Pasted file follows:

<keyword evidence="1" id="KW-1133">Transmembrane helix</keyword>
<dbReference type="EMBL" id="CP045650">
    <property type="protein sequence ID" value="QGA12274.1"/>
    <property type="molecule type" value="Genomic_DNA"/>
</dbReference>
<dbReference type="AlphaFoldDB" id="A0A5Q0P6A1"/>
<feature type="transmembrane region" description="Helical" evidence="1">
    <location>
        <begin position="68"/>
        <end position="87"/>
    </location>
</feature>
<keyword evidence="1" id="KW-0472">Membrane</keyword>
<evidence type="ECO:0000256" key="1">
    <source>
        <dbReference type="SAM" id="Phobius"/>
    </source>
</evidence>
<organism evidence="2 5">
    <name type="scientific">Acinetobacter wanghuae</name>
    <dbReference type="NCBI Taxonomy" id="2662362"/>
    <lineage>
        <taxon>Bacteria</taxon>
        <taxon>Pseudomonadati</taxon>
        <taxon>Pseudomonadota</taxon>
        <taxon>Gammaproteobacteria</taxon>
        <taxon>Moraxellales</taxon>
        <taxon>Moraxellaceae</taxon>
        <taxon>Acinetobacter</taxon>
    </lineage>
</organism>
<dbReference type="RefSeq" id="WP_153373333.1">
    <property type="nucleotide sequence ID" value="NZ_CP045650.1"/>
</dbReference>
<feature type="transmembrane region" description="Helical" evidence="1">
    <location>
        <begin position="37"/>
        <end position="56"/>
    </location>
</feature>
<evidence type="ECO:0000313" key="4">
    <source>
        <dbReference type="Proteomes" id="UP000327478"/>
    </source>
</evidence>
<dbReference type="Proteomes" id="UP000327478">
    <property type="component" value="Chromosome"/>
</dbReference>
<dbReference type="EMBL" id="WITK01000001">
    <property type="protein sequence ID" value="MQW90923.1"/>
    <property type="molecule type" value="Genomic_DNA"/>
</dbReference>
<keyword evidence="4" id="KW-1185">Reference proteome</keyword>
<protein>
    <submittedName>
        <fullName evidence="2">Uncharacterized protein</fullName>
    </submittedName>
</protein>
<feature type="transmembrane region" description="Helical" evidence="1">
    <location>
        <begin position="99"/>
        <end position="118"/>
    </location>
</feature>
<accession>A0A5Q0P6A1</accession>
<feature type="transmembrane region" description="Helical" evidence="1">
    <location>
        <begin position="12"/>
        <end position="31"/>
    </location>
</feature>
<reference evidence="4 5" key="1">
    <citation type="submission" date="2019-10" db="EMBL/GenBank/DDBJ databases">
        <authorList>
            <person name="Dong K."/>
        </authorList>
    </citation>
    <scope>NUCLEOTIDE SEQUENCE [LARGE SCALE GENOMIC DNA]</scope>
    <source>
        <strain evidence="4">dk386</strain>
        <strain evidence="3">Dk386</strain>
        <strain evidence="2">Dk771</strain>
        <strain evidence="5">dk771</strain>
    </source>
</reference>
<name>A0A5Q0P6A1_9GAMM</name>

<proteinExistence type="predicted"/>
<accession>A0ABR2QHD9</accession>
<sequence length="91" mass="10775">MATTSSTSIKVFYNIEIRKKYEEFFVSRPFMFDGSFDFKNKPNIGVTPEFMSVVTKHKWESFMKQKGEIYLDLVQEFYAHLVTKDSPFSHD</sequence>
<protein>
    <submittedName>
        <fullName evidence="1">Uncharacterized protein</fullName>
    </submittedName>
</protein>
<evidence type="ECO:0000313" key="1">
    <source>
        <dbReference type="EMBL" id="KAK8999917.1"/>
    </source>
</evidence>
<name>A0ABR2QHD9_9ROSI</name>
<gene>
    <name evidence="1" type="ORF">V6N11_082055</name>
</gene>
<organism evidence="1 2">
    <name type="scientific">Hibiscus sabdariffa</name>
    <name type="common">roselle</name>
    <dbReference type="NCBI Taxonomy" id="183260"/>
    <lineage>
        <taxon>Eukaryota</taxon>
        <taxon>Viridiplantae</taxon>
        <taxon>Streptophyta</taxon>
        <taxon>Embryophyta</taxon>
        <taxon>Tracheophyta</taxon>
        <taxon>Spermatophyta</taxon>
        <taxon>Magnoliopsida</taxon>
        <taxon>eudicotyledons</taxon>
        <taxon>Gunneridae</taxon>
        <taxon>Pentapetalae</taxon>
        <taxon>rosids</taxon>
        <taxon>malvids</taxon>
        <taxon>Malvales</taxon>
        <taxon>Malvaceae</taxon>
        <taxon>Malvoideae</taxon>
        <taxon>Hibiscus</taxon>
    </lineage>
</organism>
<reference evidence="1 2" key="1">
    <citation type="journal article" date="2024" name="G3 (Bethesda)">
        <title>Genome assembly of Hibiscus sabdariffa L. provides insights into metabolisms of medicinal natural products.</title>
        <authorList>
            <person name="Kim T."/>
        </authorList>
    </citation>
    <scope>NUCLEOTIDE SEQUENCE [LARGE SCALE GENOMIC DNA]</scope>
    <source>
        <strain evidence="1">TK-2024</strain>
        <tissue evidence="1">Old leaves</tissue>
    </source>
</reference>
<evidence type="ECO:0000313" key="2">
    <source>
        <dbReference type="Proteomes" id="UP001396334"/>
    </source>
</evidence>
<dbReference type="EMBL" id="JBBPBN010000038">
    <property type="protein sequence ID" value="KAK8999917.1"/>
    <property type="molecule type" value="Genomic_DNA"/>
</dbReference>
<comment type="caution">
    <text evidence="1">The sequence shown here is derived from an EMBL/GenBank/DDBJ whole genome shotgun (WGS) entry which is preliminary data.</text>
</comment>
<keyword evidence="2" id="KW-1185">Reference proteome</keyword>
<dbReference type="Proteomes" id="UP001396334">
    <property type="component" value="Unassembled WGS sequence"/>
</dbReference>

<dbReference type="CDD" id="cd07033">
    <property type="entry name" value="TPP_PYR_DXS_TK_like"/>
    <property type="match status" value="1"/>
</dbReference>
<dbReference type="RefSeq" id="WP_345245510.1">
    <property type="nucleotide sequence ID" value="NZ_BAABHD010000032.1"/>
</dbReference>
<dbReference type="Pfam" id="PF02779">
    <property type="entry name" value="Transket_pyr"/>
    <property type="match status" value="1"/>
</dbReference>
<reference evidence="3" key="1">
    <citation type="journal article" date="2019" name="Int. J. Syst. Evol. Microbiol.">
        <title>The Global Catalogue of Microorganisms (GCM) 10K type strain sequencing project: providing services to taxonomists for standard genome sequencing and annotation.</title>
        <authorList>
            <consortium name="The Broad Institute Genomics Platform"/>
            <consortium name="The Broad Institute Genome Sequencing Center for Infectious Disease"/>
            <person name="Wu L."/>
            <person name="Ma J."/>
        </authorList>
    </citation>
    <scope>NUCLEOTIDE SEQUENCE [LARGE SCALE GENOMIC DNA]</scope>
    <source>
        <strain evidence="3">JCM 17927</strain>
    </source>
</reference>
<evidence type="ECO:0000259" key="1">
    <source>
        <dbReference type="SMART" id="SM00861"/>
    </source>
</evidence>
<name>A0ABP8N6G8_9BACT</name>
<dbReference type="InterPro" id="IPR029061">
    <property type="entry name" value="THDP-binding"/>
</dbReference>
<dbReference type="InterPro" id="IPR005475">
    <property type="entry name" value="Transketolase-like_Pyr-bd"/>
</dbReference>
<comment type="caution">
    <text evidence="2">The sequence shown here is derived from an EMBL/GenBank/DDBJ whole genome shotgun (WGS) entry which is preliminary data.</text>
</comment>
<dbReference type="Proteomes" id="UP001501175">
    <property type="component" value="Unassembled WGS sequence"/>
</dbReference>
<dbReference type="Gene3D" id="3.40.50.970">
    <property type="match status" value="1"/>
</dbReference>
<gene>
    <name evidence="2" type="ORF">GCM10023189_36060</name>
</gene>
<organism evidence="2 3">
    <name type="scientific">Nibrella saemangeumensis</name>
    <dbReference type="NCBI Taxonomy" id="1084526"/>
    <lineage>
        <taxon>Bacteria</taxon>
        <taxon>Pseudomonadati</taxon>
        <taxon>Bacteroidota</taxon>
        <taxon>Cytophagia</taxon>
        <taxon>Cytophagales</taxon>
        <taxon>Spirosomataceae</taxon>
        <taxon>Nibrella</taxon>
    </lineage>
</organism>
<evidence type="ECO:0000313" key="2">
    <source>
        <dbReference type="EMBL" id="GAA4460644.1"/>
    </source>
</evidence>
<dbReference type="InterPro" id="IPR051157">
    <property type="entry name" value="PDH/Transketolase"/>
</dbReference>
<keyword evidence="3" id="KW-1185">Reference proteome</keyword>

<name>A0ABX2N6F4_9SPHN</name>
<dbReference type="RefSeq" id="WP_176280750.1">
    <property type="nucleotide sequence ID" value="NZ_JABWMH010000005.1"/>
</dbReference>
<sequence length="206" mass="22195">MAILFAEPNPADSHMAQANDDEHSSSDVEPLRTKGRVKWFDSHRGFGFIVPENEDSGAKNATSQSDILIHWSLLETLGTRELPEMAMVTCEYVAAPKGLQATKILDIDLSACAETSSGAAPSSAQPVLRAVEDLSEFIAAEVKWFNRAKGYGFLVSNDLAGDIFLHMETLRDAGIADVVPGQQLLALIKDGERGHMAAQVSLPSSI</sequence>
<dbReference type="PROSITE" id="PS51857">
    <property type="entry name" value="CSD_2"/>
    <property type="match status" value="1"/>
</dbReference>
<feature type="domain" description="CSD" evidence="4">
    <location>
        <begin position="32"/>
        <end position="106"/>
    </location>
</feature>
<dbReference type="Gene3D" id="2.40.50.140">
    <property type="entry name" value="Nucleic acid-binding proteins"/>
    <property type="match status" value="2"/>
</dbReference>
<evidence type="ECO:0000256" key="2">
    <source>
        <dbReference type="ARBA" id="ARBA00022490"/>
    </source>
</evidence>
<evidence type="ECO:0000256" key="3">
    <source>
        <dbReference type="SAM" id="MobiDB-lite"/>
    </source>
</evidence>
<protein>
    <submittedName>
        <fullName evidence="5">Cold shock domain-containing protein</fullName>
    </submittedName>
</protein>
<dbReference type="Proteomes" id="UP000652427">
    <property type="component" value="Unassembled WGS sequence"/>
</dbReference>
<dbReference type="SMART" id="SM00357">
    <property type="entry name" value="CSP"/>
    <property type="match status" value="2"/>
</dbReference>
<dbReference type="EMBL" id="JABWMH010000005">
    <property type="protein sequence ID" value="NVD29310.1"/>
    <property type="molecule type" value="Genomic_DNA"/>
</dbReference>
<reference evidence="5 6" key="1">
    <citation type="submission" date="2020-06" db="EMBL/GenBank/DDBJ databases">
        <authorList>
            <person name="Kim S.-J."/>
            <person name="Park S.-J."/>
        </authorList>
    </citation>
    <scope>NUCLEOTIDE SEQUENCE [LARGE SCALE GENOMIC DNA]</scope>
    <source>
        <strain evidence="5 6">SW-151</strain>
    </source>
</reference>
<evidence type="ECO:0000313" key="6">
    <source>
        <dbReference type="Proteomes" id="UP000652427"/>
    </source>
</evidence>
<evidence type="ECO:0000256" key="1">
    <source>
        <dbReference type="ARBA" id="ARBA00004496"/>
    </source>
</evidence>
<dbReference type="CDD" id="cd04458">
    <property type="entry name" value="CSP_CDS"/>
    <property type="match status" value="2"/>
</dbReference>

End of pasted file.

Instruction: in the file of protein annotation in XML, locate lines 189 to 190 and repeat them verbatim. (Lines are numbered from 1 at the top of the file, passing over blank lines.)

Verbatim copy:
    <property type="entry name" value="THDP-binding"/>
</dbReference>